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6 Ways Social Security Has Changed Over Time

By Maurie Backman - Jul 23, 2017 at 8:04PM

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Social Security provides critical benefits to countless Americans. Here's how this important program has evolved since its inception.

Ever since President Franklin D. Roosevelt signed the Social Security Act back in 1935, millions of Americans have been benefiting from one of the most crucial programs our country has ever introduced. But a lot has changed in the program's nearly 82-year history. Here's a brief overview of how Social Security has evolved over time.

1. It now benefits more people

Back when Social Security was introduced, its purpose was to provide retired workers with some form of continuous income. But in 1939, amendments were made to the program that have since allowed spouses and minor children of retired or deceased workers to receive benefits as well. Furthermore, disability benefits were tacked on in 1956, thus allowing more Americans to sustain themselves financially. Then, in 1965, Medicare was introduced under the Social Security Act, which, to this day, provides health coverage for millions of retirees.

A senior man sits on a sofa and smiles, holding a newspaper in one hand and reading glasses in another.

IMAGE SOURCE: GETTY IMAGES.

2. Full retirement age has been pushed back

Though your Social Security benefits are calculated based on what you earned during your top 35 working years, you're not eligible to collect your full benefit until you reach what's known as full retirement age (FRA). Your FRA is based on your year of birth, and if you were born in 1960 or later, that age is 67. But workers didn't always have to wait that long to get their hands on their full benefits. Those born in 1937 or earlier reached FRA at 65, while those born between 1938 and 1943 hit FRA at 65 and a number of months.

3. Benefits have increased

The average current Social Security enrollee collects $1,360 a month, and for those who were substantial earners during their careers, the maximum monthly benefit at full retirement age is $2,687. But that's a far cry from what the program first paid out. Back in 1942, the average monthly benefit was just $17.50. That's a mere $263 in today's dollars.

4. Cost-of-living adjustments have been implemented

When Social Security was first established, recipients were only granted a cost-of-living adjustment (COLA) when Congress approved such payments. In fact, workers received the same benefit amount for 10 years until the first raise was applied. That all changed, however, in 1972, when automatic COLAs were approved going forward.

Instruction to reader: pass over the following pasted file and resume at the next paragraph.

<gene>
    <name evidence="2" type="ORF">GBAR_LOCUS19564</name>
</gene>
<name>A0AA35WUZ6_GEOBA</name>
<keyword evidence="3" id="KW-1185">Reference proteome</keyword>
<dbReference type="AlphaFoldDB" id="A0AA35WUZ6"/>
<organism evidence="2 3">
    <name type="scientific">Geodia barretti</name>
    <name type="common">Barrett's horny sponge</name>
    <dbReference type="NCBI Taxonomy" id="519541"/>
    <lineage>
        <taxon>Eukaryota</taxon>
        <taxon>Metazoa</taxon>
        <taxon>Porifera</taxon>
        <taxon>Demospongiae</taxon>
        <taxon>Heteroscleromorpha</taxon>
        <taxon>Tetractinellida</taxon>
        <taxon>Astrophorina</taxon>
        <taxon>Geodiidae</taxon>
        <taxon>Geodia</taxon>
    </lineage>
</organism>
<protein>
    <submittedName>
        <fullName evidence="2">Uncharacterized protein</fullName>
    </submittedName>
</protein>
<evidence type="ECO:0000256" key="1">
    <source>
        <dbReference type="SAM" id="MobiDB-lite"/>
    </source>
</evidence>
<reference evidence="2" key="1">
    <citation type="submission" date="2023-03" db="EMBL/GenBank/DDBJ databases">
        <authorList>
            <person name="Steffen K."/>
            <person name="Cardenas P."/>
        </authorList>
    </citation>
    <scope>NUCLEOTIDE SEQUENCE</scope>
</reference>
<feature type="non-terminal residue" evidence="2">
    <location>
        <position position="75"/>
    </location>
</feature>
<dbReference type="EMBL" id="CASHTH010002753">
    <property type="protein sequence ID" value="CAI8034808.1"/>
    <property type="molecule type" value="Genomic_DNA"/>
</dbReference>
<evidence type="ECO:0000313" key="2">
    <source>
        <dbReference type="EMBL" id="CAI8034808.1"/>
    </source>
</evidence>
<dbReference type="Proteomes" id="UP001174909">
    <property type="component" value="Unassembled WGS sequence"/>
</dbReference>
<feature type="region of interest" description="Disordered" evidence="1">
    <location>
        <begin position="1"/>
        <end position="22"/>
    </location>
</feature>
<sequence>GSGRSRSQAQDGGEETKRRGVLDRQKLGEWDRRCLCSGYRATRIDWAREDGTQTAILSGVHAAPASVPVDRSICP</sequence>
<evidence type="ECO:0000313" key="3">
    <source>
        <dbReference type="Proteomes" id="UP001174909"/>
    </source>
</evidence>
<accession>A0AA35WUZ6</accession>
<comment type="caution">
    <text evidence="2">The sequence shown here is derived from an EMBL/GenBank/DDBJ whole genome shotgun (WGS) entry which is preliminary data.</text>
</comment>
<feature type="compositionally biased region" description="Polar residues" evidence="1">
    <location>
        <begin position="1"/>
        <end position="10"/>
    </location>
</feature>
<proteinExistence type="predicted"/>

Of course, beneficiaries haven't gotten a COLA every year since then. COLAs are based on consumer price increases, and because gas prices fell in 2015, recipients saw no increase in 2016. But for the most part, enrollees have gotten COLAs throughout the years -- notably, a 14.3% boost in 1980.

5. It's all electronic

Back in the day, signing up for Social Security meant going to a local office and waiting to fill out the right paperwork. Nowadays, seniors don't have to so much as leave the house to register for benefits. Those eligible for Social Security can enroll online and avoid the wait times that come with visiting an office or even dialing a phone number.

Furthermore, whereas Social Security recipients used to collect monthly checks in the mail, these days, all benefits are submitted and received electronically. Enrollees can either collect benefits via direct deposit into a bank account, or a prepaid debit card. This not only makes it easier to track payments, but it also helps reduce the risks associated with lost or misplaced checks.

6. Its rulebook has grown exponentially

Working Americans and beneficiaries alike tend to bemoan the fact that Social Security is so confusing. And rightfully so. As the program has advanced over the years, so, too, have its guidelines, and currently, Social Security has over 2,700 distinct rules on the books for enrollees to follow. Of course, most folks won't come close to reading up on every little detail surrounding the program, but those who want to maximize their benefits should, at the very least, get a basic idea of how Social Security works.

Clearly, Social Security has undergone some pretty significant changes since its introduction. Whether you're getting close to retirement or simply want to plan for the future, it pays to read up Social Security so that you can make the most of your benefits when the time comes to collect them.

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